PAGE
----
Heads or Tails?

Heads or Tails?

The power of prediction is a great leveler, but it’s sometimes less about intuition and more about a practical solution. Demonstrate this by using a coin, a piece of paper and your sixth sense.

Guide lines
Ready, Steady, Go!


I’m pretty good at guessing heads or tails, in fact I guarantee that I can get it right… keen to put me to the test?

Lend me your ears

Close your eyes and ask someone to choose any side of the coin by placing it on a table surface, without telling or showing you.


Have you chosen heads or tails? Don’t tell me… now cover it with a piece of paper.

Seal the Deal and Reveal

The coin is covered and you can’t see which side is facing up under the paper. Add some hand gestures to make it seem like you’re trying to read the answer through the paper.

Then pull out a pencil and lightly sketch on top of the coin under the paper. The impression of head or tail of the coin will reveal itself. Confidently give your answer.

Some extra lines you can try

  • Now that’s what I call making an impression… on paper.
  • It’s like a fifth sense for me, the sense of touch.
  • You don’t need a lot of money to have fun, just a coin.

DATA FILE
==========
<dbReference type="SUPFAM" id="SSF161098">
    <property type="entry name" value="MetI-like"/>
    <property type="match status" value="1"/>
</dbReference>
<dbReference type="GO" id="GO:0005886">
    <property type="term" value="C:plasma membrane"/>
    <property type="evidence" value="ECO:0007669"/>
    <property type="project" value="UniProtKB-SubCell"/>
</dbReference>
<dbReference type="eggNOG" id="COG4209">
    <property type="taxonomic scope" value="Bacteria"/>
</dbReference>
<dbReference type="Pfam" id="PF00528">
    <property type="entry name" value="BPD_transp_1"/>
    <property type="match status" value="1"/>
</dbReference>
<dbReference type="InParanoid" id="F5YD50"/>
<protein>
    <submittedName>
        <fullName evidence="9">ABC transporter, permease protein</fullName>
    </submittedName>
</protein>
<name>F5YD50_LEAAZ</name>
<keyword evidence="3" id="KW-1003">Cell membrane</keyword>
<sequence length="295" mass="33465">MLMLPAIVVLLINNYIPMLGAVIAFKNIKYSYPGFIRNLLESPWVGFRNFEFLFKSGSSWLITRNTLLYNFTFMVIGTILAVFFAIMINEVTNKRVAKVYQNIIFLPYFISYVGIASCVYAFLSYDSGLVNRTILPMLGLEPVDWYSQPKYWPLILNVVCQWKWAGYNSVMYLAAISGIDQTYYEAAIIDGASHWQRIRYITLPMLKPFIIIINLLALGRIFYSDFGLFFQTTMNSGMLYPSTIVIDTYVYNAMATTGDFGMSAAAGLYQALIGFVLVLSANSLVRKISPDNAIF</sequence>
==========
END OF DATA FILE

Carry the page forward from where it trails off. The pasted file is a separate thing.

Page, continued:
Alternative ending

Tell the participant to try it out for themselves, with you placing the coin under the paper and them not looking. Rig the coin to have a hard flat piece of plastic or metal over the face, so that no impression can be seen when they sketch over it with the pencil.

Anticipated responses and retorts

Are you coining it?

The funny money is rolling in.

Can you tell me what I am going to say next?

Perhaps, to coin a phrase.

What if I simply flipped the coin?

Then we play best of 3.
Good follow ups
When & where
When to use it
  • When you want to get people to unwind.
  • When you want to create some intrigue.
  • When you need to get people loosened up.
Where to use it
  • informal gatherings
  • team building events
  • mentoring
  • socializing
  • cocktail functions
  • dinner parties
Getting ready
Items required
  • A coin, a piece of paper and a pencil
  • Make sure the pencil writes good and you are all set.
Training required
  • Piece of coin, er, cake.
Watch out (potential unexpected effects)
  • Coins get lost – this may cost you a few pennies.

type type

Do It Yourself (DIY)

material material

a coin, a piece of paper and a pencil

size size

these are everyday objects – you should be good at home or in the office

durability durability

don’t spend all your coins before you pull this off

source source

the ether

time to impact time to impact

pretty much there and then

size of audience size of audience

one-on-one works best

possible health risk possible health risk

just make people smile and have fun with your sixth cents

reusable how many times you can use it

probably just once

training needed training needed

try this once and you will be a wizard

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